So both books have the advantage of a historical perspective. We can now appreciate the uniqueness of the two journeys better than might have been understood at the time. And we can now see them as having taken place during a narrow window of polar exploration—after the Heroic Age (because rescue by aircraft was at least theoretically possible), but nevertheless at a time when navigation was still largely being done with compass and sextant and a surveyor’s wheel at the back of the dogsled.
The photographs in Herbert’s book are the main focus—some distributed through the text, but many gathered together in groups (grandly labelled “portfolios”) between the chapters. The reproduction is good, and the best images are spread over one or two pages. The subject matter ranges from informal blurry snaps, to well-composed illustrations of what life was like on the ice, to beautifully composed vistas and portraits, and each carries a paragraph of explanatory text. Perhaps the most striking image, for its implications rather than its content or composition, comes early in the book—an unassuming lump of granite, picked up on the shore of Vesle Tavleøya at the conclusion of the crossing. Herbert wrote:
That modest piece of rough, wet rock was worth more than anything on this Earth at that moment.
Herbert’s text occupies three central chapters. The first describes his early adventures in the Antarctic, during which he did extensive mapping work on the Antarctic Peninsula (which involved the first ever crossing of the peninsula), made the first ascent of Mount Fridtjof Nansen, and descended from the Polar Plateau through the icefalls of the Axel Heiberg Glacier, reconstructing the route Roald Amundsen used when he returned from the South Pole. The latter two chapters describe the Arctic crossing itself. Although brief, they’re effective at conjuring up the dangers of spending more than a year afloat in the Arctic Ocean, supported by a few inches of ice that’s in constant motion. Floes suddenly fracture and open up leads of open water almost underneath the party’s tent; pressure ice builds up into chaotic walls at the edge of each floe, over which sleds must be laboriously hauled; open water in the middle of the pack must be circumvented, or sleds and dogs floated across. Travel across the ice becomes impossible both at the height of summer and in the depth of winter, so the travellers must make long-term camp in these seasons. Herbert had hoped to make his winter camp in a location at which the flow of the ice would carry his expedition northwards while they rested. But a back injury to one of his team means that they can’t get to the right location before darkness closes in, and they lose the benefit of the drift. And of course no supply caches can be laid in advance, after the fashion of Antarctic travel—the moving ice would make them impossible to find. So Herbert’s team are supported by air-drops. There’s probably no better way of showing the problem of trekking across drifting ice than by quoting the distance actually travelled. For a direct journey, Barrow-Pole-Svalbard, amounting to about 2700 kilometres, the drift of the ice and the constant route-finding deviations meant that the expedition actually covered 5987 kilometres.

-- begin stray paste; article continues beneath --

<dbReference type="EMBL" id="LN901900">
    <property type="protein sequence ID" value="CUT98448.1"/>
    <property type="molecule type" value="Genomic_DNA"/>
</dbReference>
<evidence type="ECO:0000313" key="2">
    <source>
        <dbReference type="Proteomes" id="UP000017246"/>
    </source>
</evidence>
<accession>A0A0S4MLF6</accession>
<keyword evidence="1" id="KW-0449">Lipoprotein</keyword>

The additional commentary by knowledgeable contributors means that the book is not just a gripping and beautifully illustrated account of a unique journey, but also a fine tribute to Wally Herbert himself.